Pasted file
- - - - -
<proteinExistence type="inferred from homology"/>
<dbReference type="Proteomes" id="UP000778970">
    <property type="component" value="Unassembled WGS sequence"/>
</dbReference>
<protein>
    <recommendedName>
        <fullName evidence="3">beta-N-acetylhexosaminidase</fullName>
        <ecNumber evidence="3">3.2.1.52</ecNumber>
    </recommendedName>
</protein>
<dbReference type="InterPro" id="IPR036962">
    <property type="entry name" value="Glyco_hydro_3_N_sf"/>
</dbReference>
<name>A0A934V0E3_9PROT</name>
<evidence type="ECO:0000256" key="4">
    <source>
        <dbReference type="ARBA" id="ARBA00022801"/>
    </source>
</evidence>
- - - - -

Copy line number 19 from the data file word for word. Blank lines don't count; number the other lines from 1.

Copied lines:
</evidence>